The only real problem I’ve had with the Elitar was getting the battery cover to close properly. Joyetech’s e-pipe is powered by a removable 18650 battery – not included in the kit – which goes into a compartment on the back of the device. To gain access to this compartment you have to remove the magnetic battery cover, which is easily done by pulling on it with your fingernail. Th though part is closing the battery door after inserting the battery. I first tried it with an Aspire 2500 mAh battery and it worked ok-ish. I thought that the seems between the door and the e-pipe were a bit wider than before, but it didn’t bother me. Then, when I tried using the Elitar with an LG HG2 300 mAh battery, I couldn’t get the door to close at all.


After going online to see if anyone else had experienced the same issue, I found that it is a known problem which Joyetech has promised to resolve before the Elitar 75 hits the market. I really hope they address this problem soon because right now the device is pretty much unusable with most batteries, unless you’re willing to vape on it with the battery fully exposed.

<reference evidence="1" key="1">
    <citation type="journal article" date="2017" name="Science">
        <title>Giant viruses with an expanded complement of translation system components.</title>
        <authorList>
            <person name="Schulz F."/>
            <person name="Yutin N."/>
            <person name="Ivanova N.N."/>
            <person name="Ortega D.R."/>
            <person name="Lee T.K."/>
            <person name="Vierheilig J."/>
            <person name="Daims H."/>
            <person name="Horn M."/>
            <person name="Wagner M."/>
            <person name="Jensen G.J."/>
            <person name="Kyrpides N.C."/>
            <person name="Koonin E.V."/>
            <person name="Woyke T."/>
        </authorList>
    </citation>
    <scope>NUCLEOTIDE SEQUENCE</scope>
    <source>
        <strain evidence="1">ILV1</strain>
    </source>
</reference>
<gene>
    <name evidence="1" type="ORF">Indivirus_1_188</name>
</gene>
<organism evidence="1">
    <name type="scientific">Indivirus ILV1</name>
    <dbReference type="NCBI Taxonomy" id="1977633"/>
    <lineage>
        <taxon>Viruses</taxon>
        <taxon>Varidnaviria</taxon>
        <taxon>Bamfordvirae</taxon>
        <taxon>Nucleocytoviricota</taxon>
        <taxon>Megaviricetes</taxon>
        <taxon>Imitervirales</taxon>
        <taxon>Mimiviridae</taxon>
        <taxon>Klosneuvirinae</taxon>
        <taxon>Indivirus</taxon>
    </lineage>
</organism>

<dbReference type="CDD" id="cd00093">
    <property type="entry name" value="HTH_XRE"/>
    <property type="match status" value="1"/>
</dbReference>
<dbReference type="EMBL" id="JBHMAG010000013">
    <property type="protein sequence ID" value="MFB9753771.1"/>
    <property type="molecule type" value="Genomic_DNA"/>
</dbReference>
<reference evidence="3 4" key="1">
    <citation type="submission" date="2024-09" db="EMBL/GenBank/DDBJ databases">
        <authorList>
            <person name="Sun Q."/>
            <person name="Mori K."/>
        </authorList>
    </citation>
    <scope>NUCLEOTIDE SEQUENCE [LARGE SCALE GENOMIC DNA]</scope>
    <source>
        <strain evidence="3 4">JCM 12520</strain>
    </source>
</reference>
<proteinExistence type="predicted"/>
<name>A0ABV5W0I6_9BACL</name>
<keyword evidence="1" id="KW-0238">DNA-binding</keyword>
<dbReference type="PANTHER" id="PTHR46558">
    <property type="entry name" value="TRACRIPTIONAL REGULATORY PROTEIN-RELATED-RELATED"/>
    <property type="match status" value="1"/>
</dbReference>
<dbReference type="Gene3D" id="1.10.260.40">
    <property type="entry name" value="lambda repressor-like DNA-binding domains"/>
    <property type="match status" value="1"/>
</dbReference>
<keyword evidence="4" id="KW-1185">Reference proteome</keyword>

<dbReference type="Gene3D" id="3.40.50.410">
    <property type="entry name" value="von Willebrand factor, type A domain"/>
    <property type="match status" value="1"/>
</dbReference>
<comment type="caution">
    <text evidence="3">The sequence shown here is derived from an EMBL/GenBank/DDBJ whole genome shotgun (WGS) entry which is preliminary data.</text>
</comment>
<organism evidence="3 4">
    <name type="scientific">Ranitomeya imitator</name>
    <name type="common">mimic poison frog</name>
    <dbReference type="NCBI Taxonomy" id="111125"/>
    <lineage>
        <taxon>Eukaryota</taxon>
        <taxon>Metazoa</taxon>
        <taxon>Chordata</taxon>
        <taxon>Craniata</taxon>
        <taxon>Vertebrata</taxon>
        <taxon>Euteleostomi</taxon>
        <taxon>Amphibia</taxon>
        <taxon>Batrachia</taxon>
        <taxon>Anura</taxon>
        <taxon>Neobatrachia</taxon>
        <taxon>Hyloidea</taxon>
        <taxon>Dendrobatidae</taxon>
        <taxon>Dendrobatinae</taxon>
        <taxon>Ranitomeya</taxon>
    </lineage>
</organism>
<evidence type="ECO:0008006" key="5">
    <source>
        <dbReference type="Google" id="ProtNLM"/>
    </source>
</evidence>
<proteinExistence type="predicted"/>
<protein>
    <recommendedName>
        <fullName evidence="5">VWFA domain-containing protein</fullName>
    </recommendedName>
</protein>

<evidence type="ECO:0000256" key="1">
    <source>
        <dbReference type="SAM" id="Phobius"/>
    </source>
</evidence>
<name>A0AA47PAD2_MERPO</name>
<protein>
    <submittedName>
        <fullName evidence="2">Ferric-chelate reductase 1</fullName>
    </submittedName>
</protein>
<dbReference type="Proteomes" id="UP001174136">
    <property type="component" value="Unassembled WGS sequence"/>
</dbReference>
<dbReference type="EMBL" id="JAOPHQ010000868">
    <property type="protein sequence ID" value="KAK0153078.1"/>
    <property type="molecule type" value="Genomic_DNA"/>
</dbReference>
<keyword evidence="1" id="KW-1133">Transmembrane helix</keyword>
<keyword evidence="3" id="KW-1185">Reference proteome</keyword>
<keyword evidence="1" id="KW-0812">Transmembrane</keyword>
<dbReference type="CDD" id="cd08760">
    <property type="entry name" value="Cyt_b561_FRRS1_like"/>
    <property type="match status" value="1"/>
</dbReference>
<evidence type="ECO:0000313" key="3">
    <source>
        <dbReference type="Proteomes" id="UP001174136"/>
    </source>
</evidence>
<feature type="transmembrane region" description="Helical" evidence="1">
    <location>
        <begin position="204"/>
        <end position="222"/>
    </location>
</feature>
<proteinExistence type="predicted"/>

Menu and Features

The Elitar 75 features the same seemingly simplistic menu system as other Joyetech devices we’ve seen in the past, like the eGrip 2 or the Joyetech Cuboid. If you’re used to it already, navigating the Elitar’s menu will probably be very easy, but this is your first time fiddling with an advanced Joyetech device, get ready for a dose of free frustration.


So here’s the deal – the Joyetech Elitar 75 doesn’t really have a menu to go into, like SMOK or iJoy devices, for example. You simply have to use the two adjustment buttons on the display – we’ll call them ‘left’ and ‘right’ – to make changes directly on the home screen. To access the “menu”, you start by pressing the fire button three times in rapid succession. Once you’ve done that, you’ll notice that the symbol for wattage mode or temperature mode -depending which one you’re using – starts to blink. Now it’s time to use those adjustment buttons. The most important thing you have to remember is that ‘left’ lets you browse through the settings, while ‘right’ actually changes the setting you’re hovering over. Sound easy enough, right? It’s not, believe me.